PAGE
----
December 17, 2012

"Rape Case Unfolds on Web and Splits City."

Steubenville, Ohio.

57 comments:

Shouting Thomas said...

Started to read this in good faith, then I realized how differently the NYT covered the Jena Six case in Texas. The Times tried to make a civil rights case out of six black kids who were football players beating a white kid for no reason.

The NYT has a burr up its ass about football, except when the evildoers are black, as in the Jena case. Football's supposed to be the place where all those white hetero boys learn to bully the gays. And, of course, the NYT has a long standing feminist agenda about rape that makes it completely untrustworthy.

And, of course, this incident allegedly took place in flyover country, with redneck whites implicated. That's probably why the story appealed to the Times in the first place.

Can't think of a worse source for this story than the NYT. I'll try to find a reliable source to read.

sydney said...


Can't think of a worse source for this story than the NYT. I'll try to find a reliable source to read.


My thought, too. Especially when I read the description of Steubenville as an industrial city in Appalachia. Would you describe Pittsburgh that way? Because it is so close to Pittsburgh the people in Steubenville go there to shop.

GrandpaMark said...

Similar situations in San Francisco Bay Area recently. Richmond and Cupertino. Alcohol and youth common denominators.

rhhardin said...

It's unreadable.

It starts like a creative writing class.

If they can't get to the point, let somebody else read it.

McTriumph said...

I love how pinhead pencil neck NYT journalists are so jealous of us star football players for being so entitled. They should be jealous, unlike them, we don't need to get a girl drunk to do us favors.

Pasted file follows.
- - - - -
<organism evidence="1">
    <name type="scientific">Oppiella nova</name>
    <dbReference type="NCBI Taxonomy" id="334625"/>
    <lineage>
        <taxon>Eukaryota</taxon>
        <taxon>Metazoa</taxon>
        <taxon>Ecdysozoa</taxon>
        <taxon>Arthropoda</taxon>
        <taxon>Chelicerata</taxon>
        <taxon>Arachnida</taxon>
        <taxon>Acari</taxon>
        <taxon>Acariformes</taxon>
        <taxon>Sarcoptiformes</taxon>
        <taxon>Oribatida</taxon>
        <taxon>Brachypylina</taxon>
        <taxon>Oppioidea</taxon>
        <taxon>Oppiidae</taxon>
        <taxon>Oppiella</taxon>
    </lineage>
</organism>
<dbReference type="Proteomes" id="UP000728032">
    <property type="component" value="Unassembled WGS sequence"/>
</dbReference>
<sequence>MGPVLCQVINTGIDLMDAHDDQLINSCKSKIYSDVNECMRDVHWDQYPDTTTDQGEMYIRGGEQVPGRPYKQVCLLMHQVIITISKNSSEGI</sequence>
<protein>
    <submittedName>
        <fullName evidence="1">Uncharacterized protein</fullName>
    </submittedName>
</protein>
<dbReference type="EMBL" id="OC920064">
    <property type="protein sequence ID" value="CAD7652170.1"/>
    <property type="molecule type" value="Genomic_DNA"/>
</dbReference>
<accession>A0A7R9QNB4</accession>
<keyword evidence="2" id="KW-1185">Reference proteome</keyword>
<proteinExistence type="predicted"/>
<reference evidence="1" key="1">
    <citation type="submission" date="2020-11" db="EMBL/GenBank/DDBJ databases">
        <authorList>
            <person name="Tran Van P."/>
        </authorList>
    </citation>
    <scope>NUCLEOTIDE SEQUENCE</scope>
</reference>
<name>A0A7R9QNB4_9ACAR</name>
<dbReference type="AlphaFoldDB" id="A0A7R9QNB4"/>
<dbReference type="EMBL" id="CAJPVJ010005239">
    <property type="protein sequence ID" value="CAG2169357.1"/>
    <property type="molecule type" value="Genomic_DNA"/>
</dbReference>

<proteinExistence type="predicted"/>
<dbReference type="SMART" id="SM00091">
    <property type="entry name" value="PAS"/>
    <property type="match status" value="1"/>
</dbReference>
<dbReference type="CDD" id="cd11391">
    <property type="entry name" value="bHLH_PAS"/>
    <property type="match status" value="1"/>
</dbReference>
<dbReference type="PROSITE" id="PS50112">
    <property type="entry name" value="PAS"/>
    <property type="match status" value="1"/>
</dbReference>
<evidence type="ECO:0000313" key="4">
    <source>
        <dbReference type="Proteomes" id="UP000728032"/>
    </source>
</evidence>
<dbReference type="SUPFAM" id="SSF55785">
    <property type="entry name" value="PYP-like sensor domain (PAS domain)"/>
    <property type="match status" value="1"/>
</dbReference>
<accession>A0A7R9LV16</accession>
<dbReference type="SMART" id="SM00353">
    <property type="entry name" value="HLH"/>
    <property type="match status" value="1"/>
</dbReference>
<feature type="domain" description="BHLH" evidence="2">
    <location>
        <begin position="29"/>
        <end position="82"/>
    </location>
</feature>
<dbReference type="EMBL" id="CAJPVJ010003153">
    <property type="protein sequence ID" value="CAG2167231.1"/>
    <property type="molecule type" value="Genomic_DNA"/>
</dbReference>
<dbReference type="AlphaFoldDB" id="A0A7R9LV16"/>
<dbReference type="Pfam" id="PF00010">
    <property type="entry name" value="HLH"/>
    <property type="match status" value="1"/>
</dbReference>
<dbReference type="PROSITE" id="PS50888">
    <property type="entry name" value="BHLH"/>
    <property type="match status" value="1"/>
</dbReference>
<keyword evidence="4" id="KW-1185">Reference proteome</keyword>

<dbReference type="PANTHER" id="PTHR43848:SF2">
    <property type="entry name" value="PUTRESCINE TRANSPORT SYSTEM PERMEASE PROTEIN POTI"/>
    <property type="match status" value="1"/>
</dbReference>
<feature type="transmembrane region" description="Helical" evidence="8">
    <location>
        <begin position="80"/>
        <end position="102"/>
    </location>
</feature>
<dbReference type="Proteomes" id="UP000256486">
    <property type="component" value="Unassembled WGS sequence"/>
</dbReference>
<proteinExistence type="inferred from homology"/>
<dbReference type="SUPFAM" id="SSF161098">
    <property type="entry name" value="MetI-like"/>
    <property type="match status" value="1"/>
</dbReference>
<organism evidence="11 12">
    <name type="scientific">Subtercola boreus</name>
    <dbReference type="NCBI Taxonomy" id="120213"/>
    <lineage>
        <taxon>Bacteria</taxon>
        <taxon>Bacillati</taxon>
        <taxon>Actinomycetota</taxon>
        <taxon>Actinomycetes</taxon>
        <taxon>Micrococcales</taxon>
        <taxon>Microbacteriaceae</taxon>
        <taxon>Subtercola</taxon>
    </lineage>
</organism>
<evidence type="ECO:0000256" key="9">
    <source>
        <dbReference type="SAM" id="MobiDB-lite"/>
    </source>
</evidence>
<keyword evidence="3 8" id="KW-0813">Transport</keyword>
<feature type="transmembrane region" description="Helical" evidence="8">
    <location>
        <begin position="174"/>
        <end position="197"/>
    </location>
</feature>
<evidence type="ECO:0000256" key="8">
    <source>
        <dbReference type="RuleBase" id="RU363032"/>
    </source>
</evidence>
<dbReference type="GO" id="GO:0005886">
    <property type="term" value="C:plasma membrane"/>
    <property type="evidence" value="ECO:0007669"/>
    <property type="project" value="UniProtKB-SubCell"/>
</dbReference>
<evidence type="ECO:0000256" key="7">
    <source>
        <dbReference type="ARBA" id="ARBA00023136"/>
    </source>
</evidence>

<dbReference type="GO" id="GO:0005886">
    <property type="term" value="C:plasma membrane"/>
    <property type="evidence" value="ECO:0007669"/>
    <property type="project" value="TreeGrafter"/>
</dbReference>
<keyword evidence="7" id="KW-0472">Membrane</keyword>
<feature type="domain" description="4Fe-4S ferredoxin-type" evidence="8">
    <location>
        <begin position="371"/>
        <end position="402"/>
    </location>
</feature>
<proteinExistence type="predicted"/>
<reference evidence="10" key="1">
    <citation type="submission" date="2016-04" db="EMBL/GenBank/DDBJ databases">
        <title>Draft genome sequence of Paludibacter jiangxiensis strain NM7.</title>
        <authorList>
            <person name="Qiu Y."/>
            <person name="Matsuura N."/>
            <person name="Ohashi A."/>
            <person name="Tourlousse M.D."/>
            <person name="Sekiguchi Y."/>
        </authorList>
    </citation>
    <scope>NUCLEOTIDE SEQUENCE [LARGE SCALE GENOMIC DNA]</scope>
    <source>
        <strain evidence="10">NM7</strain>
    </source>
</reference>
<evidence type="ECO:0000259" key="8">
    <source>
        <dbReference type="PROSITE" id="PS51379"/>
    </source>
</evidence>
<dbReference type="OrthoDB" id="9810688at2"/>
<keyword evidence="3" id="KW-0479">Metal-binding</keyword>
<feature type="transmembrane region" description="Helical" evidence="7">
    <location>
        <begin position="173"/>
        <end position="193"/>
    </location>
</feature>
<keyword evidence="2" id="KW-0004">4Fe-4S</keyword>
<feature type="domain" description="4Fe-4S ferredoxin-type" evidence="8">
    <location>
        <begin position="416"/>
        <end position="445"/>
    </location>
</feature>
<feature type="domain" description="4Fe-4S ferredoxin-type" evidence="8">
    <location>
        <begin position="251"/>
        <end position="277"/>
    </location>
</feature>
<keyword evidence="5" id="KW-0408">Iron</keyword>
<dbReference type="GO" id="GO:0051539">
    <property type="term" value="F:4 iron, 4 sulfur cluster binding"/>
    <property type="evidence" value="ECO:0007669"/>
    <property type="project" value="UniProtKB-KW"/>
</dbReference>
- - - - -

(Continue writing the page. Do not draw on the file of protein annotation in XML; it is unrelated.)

Patrick said...

I didn't play high school football, but I knew the coach pretty well. He tried to teach his players to be men. That means when you see someone defenseless being abused, you didn't cheer on the abuser, you didn't take videos (which wasn't happening back then anyway), you intervened, and stopped it.

The coach in Steubenville's statement "They didn't think they were doing anything wrong. Because of that, he said, he had no basis for benching those players."

That's a sorry ass excuse for a high school coach.

Tim said...

Roshomon.

edutcher said...

Or "Sergeant Rutledge".

But Shout's right, get a source other than the gray Lady.

Larry J said...

Saccoccia, pronounced SOCK-otch, told the principal and school superintendent that the players who posted online photographs and comments about the girl the night of the parties said they did not think they had done anything wrong. Because of that, he said, he had no basis for benching those players.

That's an interesting standard; if you don't believe what you did was wrong then it wasn't wrong. I'm sure a lot of criminals would like that to be the legal standard.

MadisonMan said...

tl;dr

It goes on for how many webclicks? 6? 7? 8?

Do Editors no longer work at the Times. Longer is not better.

rcocean said...

"It's unreadable."

I agree. Could someone give us the Cliff notes version?

phx said...

That's a sorry ass excuse for a high school coach.

Did you read the part where he threatened the reporter? "You're gonna get yours. If not you someone close to you."

AJ Lynch said...

Yikes - this warrants a seven page story!?

pduggie said...

Does that article ever name the "crime blogger"

Why wouldn't it?

Patrick said...

Did you read the part where he threatened the reporter? "You're gonna get yours. If not you someone close to you."

Yeah. The Principal ought to be embarrassed that this guy is still the coach. I suppose a case could be made that the NYT and others come down too hard on football because it is football and all of that, but sometimes these fools don't need any help.

Patrick said...

tl;dr

It goes on for how many webclicks? 6? 7? 8?

Do Editors no longer work at the Times. Longer is not better.


Funny, that. It's a compelling story, written in a non-compelling way.

leslyn said...

McTriumph said,